3rd November 2022
Health and care leaders in Cumbria are warning that older people are facing one of the toughest and potentially most deadly winters on record.
The soaring cost-of-living crisis means this winter poses a serious threat to elderly people who already struggle to afford heating at home.
Every year between 300 and 500 older Cumbrians die because of problems related to not being able to heat their homes.
Colin Cox, Cumbria’s Director of Public Health, said: “The cost-of-living crisis has overtaken Covid-19 as the major public health threat over the coming months.
“Difficulty in heating houses leads directly to increased lung and heart health problems and contributes to the higher rate of hospitalisations and deaths that we see over the winter, so I’m particularly worried about what might happen this year.
“Winter is always a particularly difficult time for many people, including those who are older and on lower incomes, and this year is likely to be exceptionally so.”
His comments come as this year’s Winter Warmth Appeal launches in Cumbria with the aim of raising £500,000 to help older people turn on their heating.
Colin Cox said: “I very much welcome the Winter Warmth Appeal as something that could really help Cumbria’s most vulnerable people in what looks set to be the hardest winter for many years.”
Last year generous Cumbrian individuals and businesses donated a record £222,819 to the Winter Warmth Appeal. This was used to make 1,319 grants, helping 1,751 older Cumbrians keep warm.
Hannah Kitching, client services manager at Age UK South Lakeland says the appeal is more vital than ever this year.
“Bluntly put, the Winter Warmth Appeal could be the difference between life and death,” she said.
“Older people are petrified and are making drastic sacrifices for fear of being unable to stay safe and well in their own homes.”
The Winter Warmth Appeal is run each year by the charity Cumbria Community Foundation which is based in Dovenby.
CCF chief executive Andy Beeforth said: “Every year many vulnerable Cumbrians have to choose between heating and eating.
“But this winter could see many more in serious difficulty because of the huge rises in the cost of energy happening at the same time as spiralling food costs. It is a perfect storm of difficulty facing older Cumbrians with limited means.
“I would ask everyone who is able, to please make a donation to the Winter Warmth Appeal, whether large or small. The money goes directly in grants to help elderly Cumbrians to turn on their heating during the coldest weather.”
Cumbria Community Foundation has run the appeal every year since it was launched in 2010 raising more than £1m. This year the Foundation has set a higher target of £500,000. Any donations made between 7th November and 9th December will be doubled with match funding.
Andy Beeforth said: “Because of the severity of the circumstances this year we have set our highest ever target – £500,000.
“We know that Cumbrians are immensely generous, the Winter Warmth Appeal raised a record amount last year. I hope we can rise to the exceptional challenge this winter and smash the new target.
“Please donate if you can. Let’s not let the cold and the cost-of-living crisis bring misery and the risk of death to vulnerable older members of our community.”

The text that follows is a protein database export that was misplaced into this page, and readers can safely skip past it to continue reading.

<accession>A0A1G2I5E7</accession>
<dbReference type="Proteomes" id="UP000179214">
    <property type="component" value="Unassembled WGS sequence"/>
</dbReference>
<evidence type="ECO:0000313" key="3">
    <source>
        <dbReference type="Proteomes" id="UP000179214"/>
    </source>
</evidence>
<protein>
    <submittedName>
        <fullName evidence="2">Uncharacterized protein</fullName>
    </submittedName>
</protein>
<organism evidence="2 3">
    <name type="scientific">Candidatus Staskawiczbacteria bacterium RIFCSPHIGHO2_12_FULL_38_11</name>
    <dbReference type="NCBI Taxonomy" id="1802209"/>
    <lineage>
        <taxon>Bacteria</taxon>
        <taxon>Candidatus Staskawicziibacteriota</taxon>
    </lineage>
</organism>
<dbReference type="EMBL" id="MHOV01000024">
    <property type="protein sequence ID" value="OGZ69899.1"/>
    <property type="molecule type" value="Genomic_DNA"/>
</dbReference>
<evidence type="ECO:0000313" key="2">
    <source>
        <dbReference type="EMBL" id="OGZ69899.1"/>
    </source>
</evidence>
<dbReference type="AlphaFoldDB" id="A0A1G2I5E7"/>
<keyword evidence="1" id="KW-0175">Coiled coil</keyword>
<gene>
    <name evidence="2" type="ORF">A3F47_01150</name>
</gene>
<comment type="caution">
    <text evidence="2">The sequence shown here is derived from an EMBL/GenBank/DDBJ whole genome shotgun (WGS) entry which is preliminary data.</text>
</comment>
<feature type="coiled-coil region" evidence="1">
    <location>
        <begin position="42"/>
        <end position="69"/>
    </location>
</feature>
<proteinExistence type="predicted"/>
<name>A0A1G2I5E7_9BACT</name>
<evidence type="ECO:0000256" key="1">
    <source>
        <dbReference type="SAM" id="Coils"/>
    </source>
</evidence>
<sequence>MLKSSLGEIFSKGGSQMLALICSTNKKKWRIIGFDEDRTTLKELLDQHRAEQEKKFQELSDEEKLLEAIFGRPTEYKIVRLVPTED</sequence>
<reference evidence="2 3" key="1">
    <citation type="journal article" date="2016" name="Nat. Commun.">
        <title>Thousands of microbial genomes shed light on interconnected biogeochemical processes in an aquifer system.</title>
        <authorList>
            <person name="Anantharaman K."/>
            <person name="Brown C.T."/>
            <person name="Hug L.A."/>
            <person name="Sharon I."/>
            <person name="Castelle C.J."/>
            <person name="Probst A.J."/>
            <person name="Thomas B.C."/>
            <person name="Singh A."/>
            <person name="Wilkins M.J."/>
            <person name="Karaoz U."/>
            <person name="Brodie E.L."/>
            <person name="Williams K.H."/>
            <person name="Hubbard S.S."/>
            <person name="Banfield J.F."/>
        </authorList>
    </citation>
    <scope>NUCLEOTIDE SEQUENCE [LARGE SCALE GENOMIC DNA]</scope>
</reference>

Last year a winter warmth grant proved crucial for Anthony Gorman and his wife Carol. Anthony, 78, and Carol, 81, live in Little Urswick near Barrow-in-Furness.
“I have never had anything for nothing, and I didn’t hold out much hope of getting this grant, so it was a big surprise when we did,” said Anthony.
“It made a terrific difference. I’m quite badly disabled with a serious spinal condition. I’m in constant pain and have dreadful sciatica virtually constantly.
“I can’t walk very far so I can’t move about to keep warm. With the cost-of-living crisis at the moment it’s very disturbing to see people doing without food to keep the heating on.
“I hope to God it never comes to not being able to afford heating. Cold makes the pain worse,” he said.
“To people who donate money to help the likes of myself I say, thank you very much. They absolutely make a huge difference to both of us.”
Rosemary Armstrong, 78, from Stanwix in Carlisle, says a winter warmth grant made winter bearable last year.
“The bungalow gets very, very cold,” said Rosemary. “I have to sit with my feet up in the evening because they turn to blocks of ice. My circulation is not as good as it was.”
Rosemary says she has cut down on food due to rising costs. “I have lost a stone and a half which I probably needed to do. I just don’t eat as many treats and puddings anymore.
“The winter warmth grant makes a big difference in not worrying so much about my bills and being able to keep warm.”
The Winter Warmth Appeal also proved vital for Peter Charters last year. Peter is 73 and lives in Grange-over-Sands in a rented two-bedroom flat.
A winter warmth grant meant he could keep his storage heaters on during the coldest weather.
“It was getting quite cold. I had to get the blankets out. I used to wrap myself up in a duvet,” said Peter who suffers from Chronic Obstructive Pulmonary Disease and diabetes.
“I’m quite vulnerable,” he said. “I can’t get out for exercise now because of the COPD, if I walk any distance I get out of breath.
“I am very grateful to people who have donated to the Winter Warmth Appeal. If they have the means to be able to donate, I am more than grateful, especially for people like myself who don’t have a very high income and you are stuck in that situation.”
There are many ways in which you can make a donation, find our more here.
*Carlisle artist David Lush created the attached image specially for the Winter Warmth Appeal fund report 2021-2022.